Tribes Must Step Up Against Gaming Compact Dispute

  • Gaming Compacts

WASHINGTON — American Indian tribes face “a direct threat to their sovereignty” if they don’t stand up to Oklahoma state government’s effort to manipulate the state’s gaming compacts with the tribes, an official of the nation’s largest Native American group said recently.

Fawn Sharp, president of the National Congress of American Indians, warned of an “annihilation” of the tribal sovereignty if Oklahoma Governor Kevin Stitt succeeds in his effort to alter the gaming compact. Sharp made her comments following the 18th annual State of Indian Nations address hosted by George Washington University in Washington D.C. 

“The National Congress of American Indians, our delegates and members, we stand with those tribes that are facing a direct threat and annihilation to their sovereignty through this compact dispute,” said Sharp.  

The debate boils down to whether or not the model gaming compacts agreed to by gaming tribes and the state of Oklahoma expired on Jan. 1 or if they automatically renewed for an additional 15-year term. 

The Choctaw, Cherokee and Chickasaw Nations, later joined by the Muscogee (Creek) and Citizen Potawatomi tribes, filed a lawsuit in federal district court last December against Stitt to resolve the compact issue and keep gaming at status quo in the meantime.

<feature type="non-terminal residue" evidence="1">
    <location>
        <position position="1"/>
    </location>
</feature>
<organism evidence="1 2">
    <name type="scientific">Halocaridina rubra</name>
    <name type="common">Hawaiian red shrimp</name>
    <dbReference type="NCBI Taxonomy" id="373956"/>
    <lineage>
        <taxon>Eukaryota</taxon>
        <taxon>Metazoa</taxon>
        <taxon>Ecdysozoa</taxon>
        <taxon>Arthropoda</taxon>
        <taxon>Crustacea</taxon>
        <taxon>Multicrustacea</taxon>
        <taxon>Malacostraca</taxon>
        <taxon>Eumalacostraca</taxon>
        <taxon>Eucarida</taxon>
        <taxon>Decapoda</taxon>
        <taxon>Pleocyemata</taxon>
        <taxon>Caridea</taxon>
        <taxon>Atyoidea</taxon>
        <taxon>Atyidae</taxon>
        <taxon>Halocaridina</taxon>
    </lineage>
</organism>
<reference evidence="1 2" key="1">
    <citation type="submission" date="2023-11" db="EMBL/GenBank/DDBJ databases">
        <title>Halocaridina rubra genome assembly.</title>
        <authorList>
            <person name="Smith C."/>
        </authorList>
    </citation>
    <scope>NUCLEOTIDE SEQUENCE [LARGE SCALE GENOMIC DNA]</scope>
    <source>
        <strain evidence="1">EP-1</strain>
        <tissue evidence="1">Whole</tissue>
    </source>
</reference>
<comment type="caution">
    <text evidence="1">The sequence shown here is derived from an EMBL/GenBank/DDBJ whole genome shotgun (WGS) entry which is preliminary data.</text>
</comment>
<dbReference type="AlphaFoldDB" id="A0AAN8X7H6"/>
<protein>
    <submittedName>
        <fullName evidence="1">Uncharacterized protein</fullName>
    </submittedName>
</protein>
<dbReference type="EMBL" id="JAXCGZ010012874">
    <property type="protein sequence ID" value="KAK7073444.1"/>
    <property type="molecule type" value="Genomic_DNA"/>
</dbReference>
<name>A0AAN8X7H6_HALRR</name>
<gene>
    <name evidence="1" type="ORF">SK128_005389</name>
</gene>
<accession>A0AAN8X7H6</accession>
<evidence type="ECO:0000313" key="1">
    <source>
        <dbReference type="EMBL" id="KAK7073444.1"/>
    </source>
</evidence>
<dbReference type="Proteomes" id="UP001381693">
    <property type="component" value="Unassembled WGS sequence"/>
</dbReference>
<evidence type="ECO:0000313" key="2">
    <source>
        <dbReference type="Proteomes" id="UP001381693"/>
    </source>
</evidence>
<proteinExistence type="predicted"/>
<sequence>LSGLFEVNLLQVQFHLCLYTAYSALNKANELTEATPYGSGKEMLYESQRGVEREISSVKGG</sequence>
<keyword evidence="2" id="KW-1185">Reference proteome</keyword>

In response Gov. Stitt denied the allegations and insisted the compacts expired last year. Both sides have said they are willing to negotiate before the deadline, but now the issue has turned from the state trying to negotiate for higher exclusivity fees paid annually by the tribes into an issue of tribal sovereignty. 

“When the tribal nations succeed in putting the state of Oklahoma in its place, we will be standing right there with them,” Sharp said, explaining the NCAI’s position on the compact dispute.

“This nothing new to Indian County, right? When the other side wants to breach their duty and responsibility in a contractual agreement. This is nothing new to the tribes in Oklahoma, and they’re handling this just right,” said chief executive officer of the NCAI, Kevin Allis. 

Currently casinos are operating as usual, despite threats from Gov. Stitt to have them shut down or to allow for non-tribal gaming operations to begin operations in the Sooner state.  

On Monday, Federal District Court Judge Timothy D. DeGiusti called for mediation between the two parties with quick upcoming deadlines. Both sides are to suggest three mediators by Feb. 14, with any additional tribes wanting to join the suit doing so by the same deadline. The mediation itself to be “completed or substantially completed not later than March, 31 2020,” wrote the judge. 

Gaylord News is a reporting project of the University of Oklahoma Gaylord College of Journalism and Mass Communication.